Is it Time to Update Your Time & Attendance Policy?

Issues with employee time & attendance can show up in any number of ways. Employees might become inflexible about their scheduling, or reluctant to work specific shifts. You might notice a spike in unscheduled absences, especially among certain workgroups. Or, managers might suspect that time fraud is taking place.

When there are time & attendance issues, many HR professionals find themselves needing to take the lead in order to solve them. That includes reviewing your time & attendance policies.

Your Time & Attendance Policies

Time & attendance policies help workers know what your organization expects when it comes to things like scheduling, absences, and time on the clock. And, your time & attendance policies can provide specific guidelines and expectations to help ensure that managers are acting fairly and consistently when issues come up.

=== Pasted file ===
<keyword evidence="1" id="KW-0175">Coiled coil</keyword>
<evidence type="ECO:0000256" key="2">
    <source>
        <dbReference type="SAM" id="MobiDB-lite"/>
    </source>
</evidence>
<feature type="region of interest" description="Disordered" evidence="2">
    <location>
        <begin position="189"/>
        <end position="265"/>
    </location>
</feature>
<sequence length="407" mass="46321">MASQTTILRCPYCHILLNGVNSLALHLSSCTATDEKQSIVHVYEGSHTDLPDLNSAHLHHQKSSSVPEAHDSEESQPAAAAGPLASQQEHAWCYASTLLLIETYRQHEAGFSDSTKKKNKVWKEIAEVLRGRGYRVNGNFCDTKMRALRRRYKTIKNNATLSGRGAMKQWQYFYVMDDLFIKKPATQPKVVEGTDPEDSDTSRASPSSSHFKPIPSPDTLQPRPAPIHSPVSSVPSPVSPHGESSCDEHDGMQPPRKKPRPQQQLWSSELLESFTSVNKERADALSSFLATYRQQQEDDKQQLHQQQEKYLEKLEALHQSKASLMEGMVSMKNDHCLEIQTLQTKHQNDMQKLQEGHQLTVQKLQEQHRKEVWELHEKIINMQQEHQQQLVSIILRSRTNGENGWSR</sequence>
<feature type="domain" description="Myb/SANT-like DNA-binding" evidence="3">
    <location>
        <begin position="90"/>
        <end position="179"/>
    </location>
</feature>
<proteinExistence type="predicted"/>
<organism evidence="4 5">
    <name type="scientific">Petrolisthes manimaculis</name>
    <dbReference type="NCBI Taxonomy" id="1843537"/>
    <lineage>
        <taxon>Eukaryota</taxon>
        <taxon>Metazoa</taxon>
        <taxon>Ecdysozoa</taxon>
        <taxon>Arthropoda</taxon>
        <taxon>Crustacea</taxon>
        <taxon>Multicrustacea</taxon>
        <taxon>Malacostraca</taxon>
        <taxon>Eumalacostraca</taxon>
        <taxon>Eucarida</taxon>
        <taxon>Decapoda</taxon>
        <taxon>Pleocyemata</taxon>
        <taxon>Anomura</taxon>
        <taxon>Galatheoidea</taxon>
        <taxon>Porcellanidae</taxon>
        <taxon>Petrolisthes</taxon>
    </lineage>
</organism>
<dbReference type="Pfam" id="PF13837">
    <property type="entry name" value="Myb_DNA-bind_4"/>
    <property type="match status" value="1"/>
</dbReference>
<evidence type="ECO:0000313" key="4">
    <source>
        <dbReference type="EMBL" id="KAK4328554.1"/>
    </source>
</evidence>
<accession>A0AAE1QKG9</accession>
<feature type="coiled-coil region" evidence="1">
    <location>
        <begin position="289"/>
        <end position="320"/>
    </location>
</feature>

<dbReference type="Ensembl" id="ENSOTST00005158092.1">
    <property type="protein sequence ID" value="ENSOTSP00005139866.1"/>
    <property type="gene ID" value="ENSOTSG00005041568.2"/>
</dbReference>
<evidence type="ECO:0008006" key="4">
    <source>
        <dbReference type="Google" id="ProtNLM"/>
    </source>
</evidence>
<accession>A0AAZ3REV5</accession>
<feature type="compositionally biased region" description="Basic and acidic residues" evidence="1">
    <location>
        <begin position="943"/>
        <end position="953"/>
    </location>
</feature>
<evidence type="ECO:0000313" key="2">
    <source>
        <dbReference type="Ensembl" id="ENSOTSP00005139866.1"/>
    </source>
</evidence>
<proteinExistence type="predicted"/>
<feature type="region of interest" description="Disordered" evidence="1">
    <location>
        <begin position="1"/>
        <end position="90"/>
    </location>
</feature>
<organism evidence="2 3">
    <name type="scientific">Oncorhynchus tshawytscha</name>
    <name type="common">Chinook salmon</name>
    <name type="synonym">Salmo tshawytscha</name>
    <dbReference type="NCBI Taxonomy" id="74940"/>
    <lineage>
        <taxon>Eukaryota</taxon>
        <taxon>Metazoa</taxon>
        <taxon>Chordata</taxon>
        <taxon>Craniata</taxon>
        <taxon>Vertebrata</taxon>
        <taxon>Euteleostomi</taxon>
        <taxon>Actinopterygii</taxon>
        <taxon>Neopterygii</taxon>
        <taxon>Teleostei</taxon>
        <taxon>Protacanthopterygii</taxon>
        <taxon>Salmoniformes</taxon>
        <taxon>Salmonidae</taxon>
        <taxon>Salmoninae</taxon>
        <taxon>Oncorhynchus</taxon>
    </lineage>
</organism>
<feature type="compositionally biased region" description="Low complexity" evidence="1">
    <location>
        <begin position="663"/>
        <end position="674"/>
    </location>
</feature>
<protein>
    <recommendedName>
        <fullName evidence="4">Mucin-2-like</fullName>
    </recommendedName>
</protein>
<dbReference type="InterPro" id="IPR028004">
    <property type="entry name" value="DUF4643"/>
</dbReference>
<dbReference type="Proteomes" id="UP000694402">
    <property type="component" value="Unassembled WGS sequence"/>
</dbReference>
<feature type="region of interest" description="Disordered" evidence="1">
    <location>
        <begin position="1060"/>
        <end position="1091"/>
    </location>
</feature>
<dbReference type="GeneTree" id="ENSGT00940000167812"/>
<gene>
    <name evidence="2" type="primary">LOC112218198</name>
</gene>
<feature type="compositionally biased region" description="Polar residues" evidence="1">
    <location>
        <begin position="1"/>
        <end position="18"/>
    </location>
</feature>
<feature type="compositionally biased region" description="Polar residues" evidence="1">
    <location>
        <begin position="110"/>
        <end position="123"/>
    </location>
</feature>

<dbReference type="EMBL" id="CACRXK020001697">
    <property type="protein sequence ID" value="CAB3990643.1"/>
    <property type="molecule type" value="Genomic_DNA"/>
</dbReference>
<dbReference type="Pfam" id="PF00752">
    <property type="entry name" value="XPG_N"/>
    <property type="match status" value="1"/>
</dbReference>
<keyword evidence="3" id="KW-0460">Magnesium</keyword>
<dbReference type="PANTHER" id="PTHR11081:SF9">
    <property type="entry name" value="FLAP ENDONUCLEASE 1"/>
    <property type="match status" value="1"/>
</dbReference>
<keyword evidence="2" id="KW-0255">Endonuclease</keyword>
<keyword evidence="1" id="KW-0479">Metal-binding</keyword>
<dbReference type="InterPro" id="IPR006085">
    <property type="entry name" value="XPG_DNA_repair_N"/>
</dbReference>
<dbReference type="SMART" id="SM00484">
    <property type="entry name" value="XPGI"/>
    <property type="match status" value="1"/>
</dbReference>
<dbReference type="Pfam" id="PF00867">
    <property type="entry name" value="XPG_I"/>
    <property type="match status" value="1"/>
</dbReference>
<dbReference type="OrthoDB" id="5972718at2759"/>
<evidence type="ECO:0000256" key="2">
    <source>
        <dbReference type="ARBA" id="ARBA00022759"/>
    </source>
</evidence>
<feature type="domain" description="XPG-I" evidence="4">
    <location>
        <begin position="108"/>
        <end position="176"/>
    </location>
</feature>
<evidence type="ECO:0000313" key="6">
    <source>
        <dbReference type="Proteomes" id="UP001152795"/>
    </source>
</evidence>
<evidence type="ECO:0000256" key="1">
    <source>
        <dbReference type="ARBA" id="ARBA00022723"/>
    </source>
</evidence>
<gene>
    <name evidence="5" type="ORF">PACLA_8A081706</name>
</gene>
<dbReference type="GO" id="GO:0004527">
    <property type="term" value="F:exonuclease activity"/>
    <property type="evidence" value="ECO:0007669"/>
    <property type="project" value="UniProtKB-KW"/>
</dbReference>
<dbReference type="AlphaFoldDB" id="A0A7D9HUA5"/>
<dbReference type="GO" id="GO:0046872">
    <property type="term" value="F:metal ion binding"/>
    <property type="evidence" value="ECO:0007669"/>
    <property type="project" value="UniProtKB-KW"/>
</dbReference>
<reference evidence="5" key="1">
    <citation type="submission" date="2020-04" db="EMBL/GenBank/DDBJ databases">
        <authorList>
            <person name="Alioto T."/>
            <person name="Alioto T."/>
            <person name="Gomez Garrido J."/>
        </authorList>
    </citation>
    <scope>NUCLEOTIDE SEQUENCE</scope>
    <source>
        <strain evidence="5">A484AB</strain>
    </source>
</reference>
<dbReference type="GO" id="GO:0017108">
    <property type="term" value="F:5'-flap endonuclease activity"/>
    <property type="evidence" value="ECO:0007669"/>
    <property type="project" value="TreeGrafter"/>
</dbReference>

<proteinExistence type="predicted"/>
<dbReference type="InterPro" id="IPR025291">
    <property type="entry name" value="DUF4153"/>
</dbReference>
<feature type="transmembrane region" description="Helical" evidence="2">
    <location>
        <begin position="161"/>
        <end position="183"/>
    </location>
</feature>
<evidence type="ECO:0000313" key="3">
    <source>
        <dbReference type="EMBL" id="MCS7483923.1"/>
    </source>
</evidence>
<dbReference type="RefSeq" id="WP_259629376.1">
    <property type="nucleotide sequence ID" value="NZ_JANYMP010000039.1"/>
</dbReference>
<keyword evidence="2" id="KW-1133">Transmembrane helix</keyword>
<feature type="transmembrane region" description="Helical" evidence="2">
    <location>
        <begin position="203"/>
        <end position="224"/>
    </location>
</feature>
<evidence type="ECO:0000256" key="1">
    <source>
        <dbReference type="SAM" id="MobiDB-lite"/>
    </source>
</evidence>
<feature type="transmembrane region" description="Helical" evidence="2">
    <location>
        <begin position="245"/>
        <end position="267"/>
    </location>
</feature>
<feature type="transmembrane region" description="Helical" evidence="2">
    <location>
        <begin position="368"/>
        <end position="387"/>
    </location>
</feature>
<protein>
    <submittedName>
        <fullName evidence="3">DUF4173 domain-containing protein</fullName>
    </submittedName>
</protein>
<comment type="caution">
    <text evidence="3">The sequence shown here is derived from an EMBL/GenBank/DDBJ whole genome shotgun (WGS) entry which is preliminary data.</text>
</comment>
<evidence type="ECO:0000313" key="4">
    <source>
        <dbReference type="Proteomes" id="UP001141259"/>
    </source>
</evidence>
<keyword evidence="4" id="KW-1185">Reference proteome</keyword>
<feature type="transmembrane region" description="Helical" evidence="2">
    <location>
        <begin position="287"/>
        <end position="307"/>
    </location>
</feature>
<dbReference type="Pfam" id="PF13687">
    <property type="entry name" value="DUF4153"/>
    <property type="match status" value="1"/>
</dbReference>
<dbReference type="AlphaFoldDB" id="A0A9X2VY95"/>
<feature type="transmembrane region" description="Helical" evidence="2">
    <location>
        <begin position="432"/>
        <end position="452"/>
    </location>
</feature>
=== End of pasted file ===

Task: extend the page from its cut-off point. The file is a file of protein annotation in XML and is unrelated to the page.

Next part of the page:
• Having written time & attendance policies can make it easier for workers to refer to them if they have questions, rather than needing to check with managers.
  • When time & attendance policies are clearly communicated—and when managers follow through on policies—workers can see that your organization is committed to treating employees equally, regardless of department or title.
  • Time & attendance policies also provide your organization, and its leaders, with support in cases where an employee is disciplined because of persistent issues. In other words, when a manager can refer to a policy, an employee is less likely to feel singled out.

Have you reviewed your time & attendance policy lately? Or, have you recently discovered that your organization hasn’t clearly written out its time & attendance policy? Now might be the time to get to work on updating or creating new policies. Keep reading to uncover a few helpful tips to support your process.

Things like unscheduled absences and scheduling issues can impact organizations of all sizes, and might even lead to time fraud. Are these issues happening in your workplace? Take our interactive Time Theft Test, to explore the latest industry data, quiz your knowledge on time & attendance, and more.

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Building a Time & Attendance Framework

 Certain time & attendance policies might seem pretty baked in as part of the normal work day. For instance: